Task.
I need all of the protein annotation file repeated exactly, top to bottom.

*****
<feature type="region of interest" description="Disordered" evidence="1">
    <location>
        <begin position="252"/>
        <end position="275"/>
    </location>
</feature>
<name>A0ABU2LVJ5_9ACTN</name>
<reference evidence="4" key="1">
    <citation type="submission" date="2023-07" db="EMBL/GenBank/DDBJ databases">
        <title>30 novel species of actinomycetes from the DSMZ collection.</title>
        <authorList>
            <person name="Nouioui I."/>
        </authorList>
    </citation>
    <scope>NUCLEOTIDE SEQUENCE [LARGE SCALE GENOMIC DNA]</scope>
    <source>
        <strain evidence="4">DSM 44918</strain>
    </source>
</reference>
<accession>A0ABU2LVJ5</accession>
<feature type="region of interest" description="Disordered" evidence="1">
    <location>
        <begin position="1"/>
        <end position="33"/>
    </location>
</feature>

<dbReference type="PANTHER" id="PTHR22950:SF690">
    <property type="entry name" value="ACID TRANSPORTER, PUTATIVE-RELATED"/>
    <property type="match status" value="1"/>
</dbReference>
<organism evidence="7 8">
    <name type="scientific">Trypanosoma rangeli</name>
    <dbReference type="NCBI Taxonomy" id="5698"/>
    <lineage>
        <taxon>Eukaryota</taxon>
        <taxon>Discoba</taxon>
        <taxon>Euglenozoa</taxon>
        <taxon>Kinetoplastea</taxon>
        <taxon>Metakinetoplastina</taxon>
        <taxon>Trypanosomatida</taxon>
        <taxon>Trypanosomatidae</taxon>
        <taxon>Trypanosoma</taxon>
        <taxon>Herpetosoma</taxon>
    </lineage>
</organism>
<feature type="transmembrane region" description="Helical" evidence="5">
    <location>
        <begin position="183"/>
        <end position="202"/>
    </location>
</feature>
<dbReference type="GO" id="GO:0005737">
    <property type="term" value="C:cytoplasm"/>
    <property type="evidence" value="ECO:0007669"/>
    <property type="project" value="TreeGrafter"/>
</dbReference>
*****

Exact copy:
<feature type="region of interest" description="Disordered" evidence="1">
    <location>
        <begin position="252"/>
        <end position="275"/>
    </location>
</feature>
<name>A0ABU2LVJ5_9ACTN</name>
<reference evidence="4" key="1">
    <citation type="submission" date="2023-07" db="EMBL/GenBank/DDBJ databases">
        <title>30 novel species of actinomycetes from the DSMZ collection.</title>
        <authorList>
            <person name="Nouioui I."/>
        </authorList>
    </citation>
    <scope>NUCLEOTIDE SEQUENCE [LARGE SCALE GENOMIC DNA]</scope>
    <source>
        <strain evidence="4">DSM 44918</strain>
    </source>
</reference>
<accession>A0ABU2LVJ5</accession>
<feature type="region of interest" description="Disordered" evidence="1">
    <location>
        <begin position="1"/>
        <end position="33"/>
    </location>
</feature>

<dbReference type="PANTHER" id="PTHR22950:SF690">
    <property type="entry name" value="ACID TRANSPORTER, PUTATIVE-RELATED"/>
    <property type="match status" value="1"/>
</dbReference>
<organism evidence="7 8">
    <name type="scientific">Trypanosoma rangeli</name>
    <dbReference type="NCBI Taxonomy" id="5698"/>
    <lineage>
        <taxon>Eukaryota</taxon>
        <taxon>Discoba</taxon>
        <taxon>Euglenozoa</taxon>
        <taxon>Kinetoplastea</taxon>
        <taxon>Metakinetoplastina</taxon>
        <taxon>Trypanosomatida</taxon>
        <taxon>Trypanosomatidae</taxon>
        <taxon>Trypanosoma</taxon>
        <taxon>Herpetosoma</taxon>
    </lineage>
</organism>
<feature type="transmembrane region" description="Helical" evidence="5">
    <location>
        <begin position="183"/>
        <end position="202"/>
    </location>
</feature>
<dbReference type="GO" id="GO:0005737">
    <property type="term" value="C:cytoplasm"/>
    <property type="evidence" value="ECO:0007669"/>
    <property type="project" value="TreeGrafter"/>
</dbReference>